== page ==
We’re launching a new mission to the International Space Station to continue measurements of the Sun’s energy reaching Earth.
The Total and Spectral solar Irradiance Sensor (TSIS-1) will precisely measure the total amount of sunlight that falls on Earth and how that light is distributed among different wavelengths, including the ultraviolet, visible and infrared. This will give us a better understanding of Earth’s primary energy supply and help improve models simulating Earth’s climate.
1. You are my sunshine, my only sunshine. You make me happy when skies are blue.
The Sun is Earth’s sunshine and it does more than make us happy; it gives us life. Our Sun’s energy drives our planet’s ocean currents, seasons, weather and climate. Changes in the Sun also alter our climate in at least two ways.
First, solar radiation has a direct effect where it heats regions of Earth, like our oceans, land, and atmosphere. Second, the solar radiation can cause indirect effects, such as when sunlight interacts with molecules in the upper atmosphere to produce ozone which can affect human health.
Earth’s energy system is in a constant dance to maintain a balance between incoming energy from the Sun and outgoing energy from Earth to space, which scientists call Earth’s energy budget. If you have more energy absorbed by the Earth than leaving it, its temperature increases and vice versa. Because the Sun is Earth’s fundamental energy source and only sunshine, we need a quantitative record of the Sun’s solar energy output. TSIS-1 will provide the most accurate measurements ever made of sunlight as seen from above Earth’s atmosphere.
2. You’re hot then you’re cold…You’re in then you’re out. You’re up then you’re down.
The energy flow between the Earth and Sun’s connection is not a constant thing. The Sun can be fickle, sometimes it puts out slightly more energy and some years less. Earth is no better. The Earth absorbs different amounts of the Sun’s energy depending on many factors, such as the presence of clouds and tiny particles in the atmosphere called aerosols.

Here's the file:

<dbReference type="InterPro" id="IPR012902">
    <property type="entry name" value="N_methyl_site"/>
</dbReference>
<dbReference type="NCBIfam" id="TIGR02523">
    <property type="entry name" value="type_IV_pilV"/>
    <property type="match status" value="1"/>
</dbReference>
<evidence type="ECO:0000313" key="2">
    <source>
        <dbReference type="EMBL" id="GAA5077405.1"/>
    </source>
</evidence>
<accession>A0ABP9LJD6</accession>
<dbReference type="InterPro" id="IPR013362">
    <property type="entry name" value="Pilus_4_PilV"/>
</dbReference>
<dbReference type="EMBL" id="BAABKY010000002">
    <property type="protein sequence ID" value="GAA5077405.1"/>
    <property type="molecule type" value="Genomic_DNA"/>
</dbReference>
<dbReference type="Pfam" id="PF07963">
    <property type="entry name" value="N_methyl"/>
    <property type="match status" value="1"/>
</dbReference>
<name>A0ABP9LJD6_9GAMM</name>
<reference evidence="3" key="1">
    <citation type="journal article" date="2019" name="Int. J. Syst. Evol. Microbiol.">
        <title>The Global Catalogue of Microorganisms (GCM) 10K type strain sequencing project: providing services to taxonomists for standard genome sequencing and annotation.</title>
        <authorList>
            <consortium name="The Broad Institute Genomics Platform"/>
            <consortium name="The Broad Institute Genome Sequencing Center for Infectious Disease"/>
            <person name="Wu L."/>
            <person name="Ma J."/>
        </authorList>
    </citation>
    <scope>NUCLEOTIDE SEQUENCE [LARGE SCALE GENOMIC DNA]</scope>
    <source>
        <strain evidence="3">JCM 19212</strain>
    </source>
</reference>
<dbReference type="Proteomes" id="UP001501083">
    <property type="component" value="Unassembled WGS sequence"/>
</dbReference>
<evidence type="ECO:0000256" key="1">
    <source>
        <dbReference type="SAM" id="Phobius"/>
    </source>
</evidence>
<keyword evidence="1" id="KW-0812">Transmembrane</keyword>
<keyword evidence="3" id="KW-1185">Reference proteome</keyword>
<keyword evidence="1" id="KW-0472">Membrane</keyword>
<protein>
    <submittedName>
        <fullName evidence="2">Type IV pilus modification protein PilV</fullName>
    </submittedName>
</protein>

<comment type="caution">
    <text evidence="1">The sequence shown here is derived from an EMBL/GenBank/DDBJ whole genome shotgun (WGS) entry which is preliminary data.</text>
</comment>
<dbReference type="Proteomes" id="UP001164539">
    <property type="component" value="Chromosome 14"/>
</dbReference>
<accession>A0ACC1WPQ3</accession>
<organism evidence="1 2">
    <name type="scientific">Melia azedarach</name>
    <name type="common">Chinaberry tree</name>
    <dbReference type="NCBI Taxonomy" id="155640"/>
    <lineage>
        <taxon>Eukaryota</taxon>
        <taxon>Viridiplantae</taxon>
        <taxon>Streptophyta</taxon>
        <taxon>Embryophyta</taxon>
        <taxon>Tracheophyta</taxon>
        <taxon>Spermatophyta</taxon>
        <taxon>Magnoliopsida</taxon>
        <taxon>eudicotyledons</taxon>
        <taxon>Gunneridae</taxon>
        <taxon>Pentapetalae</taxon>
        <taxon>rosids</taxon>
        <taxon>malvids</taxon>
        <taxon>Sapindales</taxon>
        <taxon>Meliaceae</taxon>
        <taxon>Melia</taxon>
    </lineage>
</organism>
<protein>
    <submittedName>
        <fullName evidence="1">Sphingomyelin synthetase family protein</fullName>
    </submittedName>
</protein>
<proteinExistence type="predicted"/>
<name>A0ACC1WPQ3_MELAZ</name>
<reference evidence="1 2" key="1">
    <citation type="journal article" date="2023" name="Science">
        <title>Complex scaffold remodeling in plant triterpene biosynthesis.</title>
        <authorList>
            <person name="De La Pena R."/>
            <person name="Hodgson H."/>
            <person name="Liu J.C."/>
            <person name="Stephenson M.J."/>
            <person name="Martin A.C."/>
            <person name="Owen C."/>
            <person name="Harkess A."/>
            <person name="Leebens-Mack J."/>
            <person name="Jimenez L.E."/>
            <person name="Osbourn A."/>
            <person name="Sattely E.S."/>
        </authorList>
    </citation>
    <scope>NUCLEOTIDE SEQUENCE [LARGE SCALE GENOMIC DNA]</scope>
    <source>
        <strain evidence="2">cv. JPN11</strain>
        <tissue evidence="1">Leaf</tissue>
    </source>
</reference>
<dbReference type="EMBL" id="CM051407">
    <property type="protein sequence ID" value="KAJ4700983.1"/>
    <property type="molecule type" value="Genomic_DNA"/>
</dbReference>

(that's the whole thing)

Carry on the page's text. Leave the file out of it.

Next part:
What we do know is that the Sun’s cycle is about 11 years rolling through periods of quiet to times of intense activity. When the Sun is super-intense it releases explosions of light and solar material. This time is a solar maximum.
When the Sun is in a quiet state this period is called the solar minimum.
Over the course of one solar cycle (one 11-year period), the Sun’s total emitted energy varies on average at about 0.1 percent. That may not sound like a lot, but the Sun emits a large amount of energy – 1,361 watts per square meter. Even fluctuations at just a tenth of a percent can affect Earth. That’s why TSIS-1 is launching: to help scientists understand and anticipate how changes in the Sun will affect us on Earth.
3. You’re so vain. You probably think this climate model is about you.
Scientists use computer models to interpret changes in the Sun’s energy input. If less solar energy is available, scientists can gauge how that affects Earth’s atmosphere, oceans, weather and seasons by using computer simulations. But the Sun is just one of many factors scientists use to model Earth’s climate. A lot of other factors come into play in addition to the energy from the Sun. Factors like greenhouse gases, clouds scattering light and small particles in the atmosphere called aerosols all can affect Earth’s climate so they all need to be included in climate models. So, while we need to measure the total amount of energy from the Sun, we also need to understand how these other factors alter the amount of energy reaching Earth’s surface and affect our climate.